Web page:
I had previously always thought that I shouldn’t be seasick, but had hardly tested this theory. The odd inshore cruise, a ferry or two, no problem. Until now. Not sure what the difference was. It is a strange thought to contemplate, a weakness that I may keep. I may try again some time and see what happens, perhaps with some modern medical backup. But at the moment I am not sure if I want to risk confirming what I had thought (or more likely hoped) was not possible. Just as well I enjoyed my adventure on solid ground so much. I still have plenty of thrills to look forward to without wobbling about in a boat.

A bit of a paradox then, as I look forward soon, back home inland, to a calm enough lake to resume a new joy in kayaking. I have had the chance for just one short spree since trekking. And once I get back into it, to enjoy tackling some rougher water too. That can be fun. Perhaps it is the salt-free air. The lack of diesel throb and exhaust? Or the nearby hills that provide a welcome point of focus. Life can be puzzling sometimes.

A few years ago I survived a rough crossing of Foveaux Strait on a trip to Stewart Island. I took ginger, and I stared and focussed as far into the distance as possible. This helps, even when the distance is the tops of waves higher than the boat. There were a lot of sick bags used on that trip but I survived with just some queasiness.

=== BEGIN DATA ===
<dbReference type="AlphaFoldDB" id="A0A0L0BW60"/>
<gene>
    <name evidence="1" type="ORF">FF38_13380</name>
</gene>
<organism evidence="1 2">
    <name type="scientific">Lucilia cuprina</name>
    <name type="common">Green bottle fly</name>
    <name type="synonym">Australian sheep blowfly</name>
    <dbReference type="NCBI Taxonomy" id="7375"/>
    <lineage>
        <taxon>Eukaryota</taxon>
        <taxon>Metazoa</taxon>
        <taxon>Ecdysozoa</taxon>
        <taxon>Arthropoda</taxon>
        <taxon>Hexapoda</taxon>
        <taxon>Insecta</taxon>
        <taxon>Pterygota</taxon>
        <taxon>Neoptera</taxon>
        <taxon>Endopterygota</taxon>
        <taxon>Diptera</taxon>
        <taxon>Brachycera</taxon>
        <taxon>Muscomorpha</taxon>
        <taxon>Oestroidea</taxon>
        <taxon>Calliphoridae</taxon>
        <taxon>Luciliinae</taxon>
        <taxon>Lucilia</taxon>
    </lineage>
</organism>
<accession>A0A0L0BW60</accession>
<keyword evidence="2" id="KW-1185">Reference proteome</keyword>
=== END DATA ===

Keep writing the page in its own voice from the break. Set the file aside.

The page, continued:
This trip I won’t be going out on the water.




  1. Griff

     /  May 21, 2017

    As a qualified offshore skipper I have a saying for people who get sea sick .
    Mind over matter .
    I don’t mind you don’t matter .

    The interislander makes me sea sick on a calm day.
    Small boats never do that includes a six day journey from Fiji to NZ in 35 kn winds and beam seas of four plus meters.
    I think it may be a control issue ….being a passive passenger it is easy to dwell on the motion rather than all the details skippering a boat involves..

    Ginger works for many and it has no side effect unlike pharmacy meds for sea sickness .
    Another thing that can help is remove excess clothing to cool your body down and concentrate on the horizon..

    • If I concentrate on focussing in the distance I minimise thee ill effects.

      The problem I have had both times is not the travelling to the fishing hole, it was when stopped in a rolling boat focussing on objects moving with the boat ie fishing gear.

      The problem is your brain gets confused if it knows you are in motion but your eyes don’t see that motion becasue they are seeing things moving with you, so relative to you not moving.

      • Griff

         /  May 21, 2017

        I had a mate I used to go game fishing with .
        He would be sick as a dog the minute we hit any swells .
        As soon as we struck a fish he was fine .
        Right up until we landed or lost it .
        Then he would be back over the side calling for Ralph the sea god .

        Joking aside more than once I have aborted a fishing trip because someone has Mal de mer.
        It is an extremely uncomfortable experience for those who are susceptible.